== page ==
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Star Trek: Enterprise: The Romulan War: To Brave the Storm Mass Market Paperback – 10 Nov 2011

3.3 out of 5 stars 13 customer reviews

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Product details

  • Mass Market Paperback: 352 pages
  • Publisher: Pocket Books/Star Trek (10 Nov. 2011)
  • Language: English
  • ISBN-10: 1451607156
  • ISBN-13: 978-1451607154
  • Product Dimensions: 10.6 x 3 x 17.1 cm
  • Average Customer Review: 3.3 out of 5 stars  See all reviews (13 customer reviews)
  • Amazon Bestsellers Rank: 327,475 in Books (See Top 100 in Books)

Product Description

About the Author

Michael A. Martin's solo short fiction has appeared in The Magazine of Fantasy & Science Fiction. He has also coauthored (with Andy Mangels) several Star Trek comics for Marvel and Wildstorm and numerous Star Trek novels and eBooks, including the USA Today bestseller Titan: Book One: Taking Wing; Titan: Book Two: The Red King; the Sy Fy Genre Award-winning Star Trek: Worlds of Deep Space 9 Book Two: Trill -- Unjoined; Star Trek: The Lost Era 2298 -- The Sundered; Star Trek: Deep Space 9 Mission: Gamma: Vol. Three: Cathedral; Star Trek: The Next Generation: Section 31 -- Rogue; Star Trek: Starfleet Corps of Engineers #30 and #31 ("Ishtar Rising" Books 1 and 2); stories in the Prophecy and Change, Tales of the Dominion War, and Tales from the Captain's Table anthologies; and three novels based on the Roswell television series. His most recent novels include Enterprise: The Romulan War and Star Trek Online: The Needs of the Many.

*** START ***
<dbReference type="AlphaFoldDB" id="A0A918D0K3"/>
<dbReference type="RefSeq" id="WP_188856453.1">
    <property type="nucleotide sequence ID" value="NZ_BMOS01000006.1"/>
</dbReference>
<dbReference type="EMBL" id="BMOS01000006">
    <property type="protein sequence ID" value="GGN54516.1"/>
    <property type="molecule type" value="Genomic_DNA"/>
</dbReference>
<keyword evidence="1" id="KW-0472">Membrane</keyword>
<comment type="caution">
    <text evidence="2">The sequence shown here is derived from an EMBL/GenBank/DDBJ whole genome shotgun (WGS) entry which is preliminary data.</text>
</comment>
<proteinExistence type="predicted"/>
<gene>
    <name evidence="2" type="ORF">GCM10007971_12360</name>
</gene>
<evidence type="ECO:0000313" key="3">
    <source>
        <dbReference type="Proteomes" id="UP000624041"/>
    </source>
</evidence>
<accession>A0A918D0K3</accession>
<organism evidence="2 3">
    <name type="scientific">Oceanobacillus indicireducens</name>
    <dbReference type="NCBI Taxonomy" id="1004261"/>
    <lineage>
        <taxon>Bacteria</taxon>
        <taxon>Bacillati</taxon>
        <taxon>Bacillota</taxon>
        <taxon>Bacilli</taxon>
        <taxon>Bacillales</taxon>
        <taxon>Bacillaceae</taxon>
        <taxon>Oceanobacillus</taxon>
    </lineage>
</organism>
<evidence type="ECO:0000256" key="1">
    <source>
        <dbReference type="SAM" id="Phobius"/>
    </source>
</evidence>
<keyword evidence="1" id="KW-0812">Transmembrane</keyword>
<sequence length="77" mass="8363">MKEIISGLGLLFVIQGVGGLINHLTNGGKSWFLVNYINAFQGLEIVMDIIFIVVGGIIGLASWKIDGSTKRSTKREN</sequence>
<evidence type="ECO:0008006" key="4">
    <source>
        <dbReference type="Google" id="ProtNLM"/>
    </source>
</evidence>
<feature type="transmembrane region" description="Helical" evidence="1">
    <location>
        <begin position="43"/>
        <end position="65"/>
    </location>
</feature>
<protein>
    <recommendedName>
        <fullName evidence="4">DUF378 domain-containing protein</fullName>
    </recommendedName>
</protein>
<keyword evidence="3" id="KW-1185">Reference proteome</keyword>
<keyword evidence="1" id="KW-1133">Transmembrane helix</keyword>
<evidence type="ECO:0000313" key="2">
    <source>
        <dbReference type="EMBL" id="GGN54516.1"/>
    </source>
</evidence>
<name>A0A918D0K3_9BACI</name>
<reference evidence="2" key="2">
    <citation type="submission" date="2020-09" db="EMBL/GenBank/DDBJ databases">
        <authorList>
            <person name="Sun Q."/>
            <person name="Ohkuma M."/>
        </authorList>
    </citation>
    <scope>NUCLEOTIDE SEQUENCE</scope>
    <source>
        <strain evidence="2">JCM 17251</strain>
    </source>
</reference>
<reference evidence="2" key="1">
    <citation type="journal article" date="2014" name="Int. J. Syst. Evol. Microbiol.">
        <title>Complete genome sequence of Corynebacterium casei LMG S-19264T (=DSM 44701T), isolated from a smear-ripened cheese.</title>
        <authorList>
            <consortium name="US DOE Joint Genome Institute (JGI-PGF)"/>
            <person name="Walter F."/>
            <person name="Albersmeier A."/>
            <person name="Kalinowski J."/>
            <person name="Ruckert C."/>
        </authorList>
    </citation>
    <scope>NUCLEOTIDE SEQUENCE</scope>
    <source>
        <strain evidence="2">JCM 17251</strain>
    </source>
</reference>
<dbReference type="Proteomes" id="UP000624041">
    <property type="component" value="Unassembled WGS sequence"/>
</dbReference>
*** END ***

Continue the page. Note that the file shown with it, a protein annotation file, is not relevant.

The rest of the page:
His work has also been published by Atlas Editions (in their Star Trek Universe subscription card series), Star Trek Monthly, Dreamwatch, Grolier Books, Visible Ink Press, The Oregonian, and Gareth Stevens, Inc., for whom he has penned several World Almanac Library of the States nonfiction books for young readers. He lives with his wife, Jenny, and their two sons in Portland, Oregon.


Customer Reviews

Top Customer Reviews

Format: Mass Market Paperback Verified Purchase
It is with a heavy heart I have to say this was probably one of the worst and most disappointing novels I have ever read, and this is from someone who will occasionally by a book because the cover is shiny. There's is very little to recommend it on other than to say that it didn't take me long to read and at least it completes the story arc begun in the previous books of this series.

The main reason for the `worst' opinion is I'm not entirely sure one could class it as a novel in the conventional sense. It's structured like the storyboard to a novel, the notes an author might leave for his more talented co-writer to flesh out. I have a strong suspicion this series was meant to be far larger, as nothing else would justify the release was is essentially the cliff notes for potential books one would send to an editor or at least stick to an 'ideas' board in an office. There's nothing one normally associates with a novel, no character development, few action sequences, no overriding central plot (apart a vague "we're at war") and indeed no real feeling of the context (a gritty interstellar war) within whith the book is set. There are hints of such things, Archer dealing with his reputation following the events of "Kobayashi Maru", loss of various colonies and battles etc, but these are not elaborated on in-text. Any development happens `off screen' as it were, with the reader being rather clumsily informed about them through pieces of dialogue. I was disappointed with the previous books as Martin seems to avoid writing action sequences; for this book he has included coherent plots and character development to his aversions.